Pope Benedict XVI’s announcement that he was resigning stunned many Chicago-area Catholics as they woke up to a new work-week on Monday morning.
Citing failing health and his age, Benedict became the first pope to resign the post in almost 600 years. The resignation, effective Feb. 28, comes during Lent, a time of penance and the liturgical season leading up to Christianity’s most important holiday, Easter.
On Monday, the pope’s decision to resign didn’t come as too much of a surprise to Rev. Lawrence Malcolm of St. Gerald Parish and School in Oak Lawn.
“We heard he was considering it. We try to stay away from the politics,” Father Malcolm said. “There is always a lot of clerical gossip and you hear different things.”
The Oak Lawn priest said he appreciated the pontiff being up front about his diminshed health.
“He says he’s not feeling well. It’s best he’s getting someone who’s feeling better,” he said. “I appreciate it.”
Father Malcolm said he spent most of Monday fielding questions from the parish school’s elementary students. The conclave to select a new pope is expected to take place in mid-March and is a new experience for the children, most of whom were infants or not even born when Benedict was chosen to succeed the late Pope John Paul II eight years ago.
WHAT TO READ NEXT: Saint Xavier students share their thoughts on pope's resignation.
“They asked if I thought it would be somebody from Africa or America,” Father Malcolm explained. “I told them I didn’t think it would be anyone from America. The bishops pick someone from a non-powerful country. They don’t want to get involved in politics or pick sides.”
What qualities would he like to see in the new pope?
“I want a man of prayer,” Father Malcolm said. “I’m just happy we’ve had a long succession of holy men.”
At the Sisters of Mercy Convent in Mt. Greenwood, retired Sr. Evangeline McSloy said her religious community was shocked by the announcement.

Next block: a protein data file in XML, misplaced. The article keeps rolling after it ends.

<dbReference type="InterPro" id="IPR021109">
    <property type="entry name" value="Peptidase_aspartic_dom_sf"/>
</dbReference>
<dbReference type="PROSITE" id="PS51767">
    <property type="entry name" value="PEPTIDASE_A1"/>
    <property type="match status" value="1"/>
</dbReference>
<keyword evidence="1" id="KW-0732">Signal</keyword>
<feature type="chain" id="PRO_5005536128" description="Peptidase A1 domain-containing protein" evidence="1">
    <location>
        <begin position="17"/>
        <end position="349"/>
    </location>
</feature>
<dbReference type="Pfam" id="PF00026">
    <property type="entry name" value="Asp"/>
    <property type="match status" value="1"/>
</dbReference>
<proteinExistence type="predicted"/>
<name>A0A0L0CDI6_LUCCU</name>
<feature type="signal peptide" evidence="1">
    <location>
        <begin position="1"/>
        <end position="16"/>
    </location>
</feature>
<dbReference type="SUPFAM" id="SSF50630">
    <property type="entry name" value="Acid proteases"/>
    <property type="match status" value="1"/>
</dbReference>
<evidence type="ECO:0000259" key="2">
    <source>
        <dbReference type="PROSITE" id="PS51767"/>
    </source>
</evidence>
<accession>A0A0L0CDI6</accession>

“We’re used to having them elected and following a certain format,” Sr. McSloy, 91, said. “I respected [Benedict] a lot.”
After the Vatican’s stinging rebuke last year criticizing American nuns for being too focused on social justice and feminism, Sr. McSloy hoped the next pope would be a holy man who was concerned about everyone in the whole world, not just Catholics.
Speaking for herself, she’d like to see women’s role in the church not only expanded, but embraced and encouraged.
“I think we’re at that time in history, don’t you,” Sr. McSloy said. “I don’t think you get anywhere by putting anyone down. We have to bring everyone up.”
Archdiocese of Chicago Issues Statement
Following Benedict’s announcement, Cardinal Francis George issued an official statement Monday morning, referring to the pope's resignation as a brave decision.
“Pope Benedict XVI has, in all circumstances, placed the will of God for the good of the Church before every other consideration. That same resoluteness of purpose speaks in his statement announcing his resignation from the Chair of Peter.”
Pope Cites Declining Health
Born Joseph Ratzinger in Bavaria, the 85-year-old pontiff cited his advanced age and physical condition as the reasons for his resignation.
Like Pope Gregory VII before him, who resigned in 1415, the outgoing Benedict leaves a church in crisis. His legacy is likely to be tarnished by the accusations that he helped cover up decades of priest sex abuse and other controversies surrounding his eight-year reign.
Reaction to the pope's residgnation on local social media was mixed:
"Surely this will mean the end of all child rape and coverups in the catholic church."
"As a former Catholic, I applaud the Pope for stepping down due to his health issues. He has done a wonderful job!"